And so I think the fourth quarter is going to be really big. And then finally, as we’ve alluded to before, I think there’s going to be a lot of technology businesses that just have to come to the market for sale because they have to. And then they’re going to be a bunch that would have been for sale in the first half were it not for the pandemic, but so there’s kind of the pent up supply that’s going to come into the market on the second half.
And then I think 2021 is going to be a big year for private equity sales. I think there’s a big backlog and I think a lot of these technology companies have done really well through the pandemic, and they’re going to look to sell at bigger multiples and they’re going to be a lot who really struggle where people are going to give up. And bring those in and either restructure or bring them in at lower multiples.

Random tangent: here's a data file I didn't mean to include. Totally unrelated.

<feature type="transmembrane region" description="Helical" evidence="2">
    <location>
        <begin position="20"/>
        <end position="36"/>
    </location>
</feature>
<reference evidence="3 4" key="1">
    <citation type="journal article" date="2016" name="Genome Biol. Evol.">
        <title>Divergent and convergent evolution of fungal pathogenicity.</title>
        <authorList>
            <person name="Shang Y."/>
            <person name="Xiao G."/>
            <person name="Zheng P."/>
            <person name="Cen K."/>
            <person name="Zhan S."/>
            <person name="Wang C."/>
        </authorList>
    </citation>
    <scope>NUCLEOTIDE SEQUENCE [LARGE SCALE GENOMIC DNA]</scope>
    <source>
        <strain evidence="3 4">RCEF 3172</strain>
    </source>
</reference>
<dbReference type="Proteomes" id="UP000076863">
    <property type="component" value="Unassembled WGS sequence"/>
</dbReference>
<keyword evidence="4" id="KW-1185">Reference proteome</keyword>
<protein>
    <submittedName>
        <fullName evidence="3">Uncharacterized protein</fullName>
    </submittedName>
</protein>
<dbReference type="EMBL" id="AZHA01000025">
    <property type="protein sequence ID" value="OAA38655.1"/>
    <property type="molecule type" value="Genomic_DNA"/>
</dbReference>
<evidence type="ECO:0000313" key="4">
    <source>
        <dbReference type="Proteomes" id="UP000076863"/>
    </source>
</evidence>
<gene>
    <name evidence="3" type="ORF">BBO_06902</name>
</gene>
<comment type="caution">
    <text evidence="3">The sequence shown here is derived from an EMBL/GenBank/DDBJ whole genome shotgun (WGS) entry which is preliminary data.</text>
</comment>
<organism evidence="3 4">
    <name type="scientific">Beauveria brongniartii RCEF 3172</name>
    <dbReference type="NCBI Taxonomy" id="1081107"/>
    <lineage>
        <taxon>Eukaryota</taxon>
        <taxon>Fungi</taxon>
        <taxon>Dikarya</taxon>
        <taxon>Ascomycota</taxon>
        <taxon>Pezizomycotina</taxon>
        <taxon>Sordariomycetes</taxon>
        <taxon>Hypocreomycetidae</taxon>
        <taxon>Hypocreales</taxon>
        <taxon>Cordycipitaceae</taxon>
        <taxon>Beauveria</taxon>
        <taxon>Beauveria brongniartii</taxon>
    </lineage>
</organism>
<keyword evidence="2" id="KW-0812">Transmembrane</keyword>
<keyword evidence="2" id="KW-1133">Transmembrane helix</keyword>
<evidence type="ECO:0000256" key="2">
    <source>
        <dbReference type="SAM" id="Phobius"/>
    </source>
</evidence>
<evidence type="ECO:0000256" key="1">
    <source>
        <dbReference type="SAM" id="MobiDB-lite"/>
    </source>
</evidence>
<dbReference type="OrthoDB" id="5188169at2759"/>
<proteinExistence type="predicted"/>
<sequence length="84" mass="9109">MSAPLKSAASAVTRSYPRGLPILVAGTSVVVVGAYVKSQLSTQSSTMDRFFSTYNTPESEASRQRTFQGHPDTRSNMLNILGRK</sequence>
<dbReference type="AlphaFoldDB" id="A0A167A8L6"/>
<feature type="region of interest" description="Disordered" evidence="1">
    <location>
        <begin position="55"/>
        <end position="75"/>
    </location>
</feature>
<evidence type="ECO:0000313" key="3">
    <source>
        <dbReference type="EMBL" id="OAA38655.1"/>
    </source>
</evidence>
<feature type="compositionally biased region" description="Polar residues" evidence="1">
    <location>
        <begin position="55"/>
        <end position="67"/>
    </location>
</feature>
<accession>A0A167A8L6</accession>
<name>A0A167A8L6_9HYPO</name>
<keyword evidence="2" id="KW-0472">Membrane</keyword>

Finally, there’s one thing we haven’t talked about on this call, Patrick, which is the IPO market and that’s really been booming last month, totally unexpectedly. And I believe the second quarter of 2020 was the biggest quarter for issuances of equity in the history of the US capital markets. And I think that, you know, that really bodes well as capitals return to firms and they’re able to then, you know, deploy new capital or raise new funds. So the IPO market is a great bellwether for M&A as well.
Patrick: Louis, how can our audience members reach you?
Louis: You know, I have a website which is my name, louislehot.com and then my firm is l2counsel.com. And there are multiple ways of finding me on those websites. And Patrick, I’m really grateful for the opportunity to speak to your audience. And I shouldn’t close before I thank you for being so innovative and having brought rep and warranty insurance into the lower middle market as it’s really a product that before I met you was really reserved for sales of 100 million dollars or more.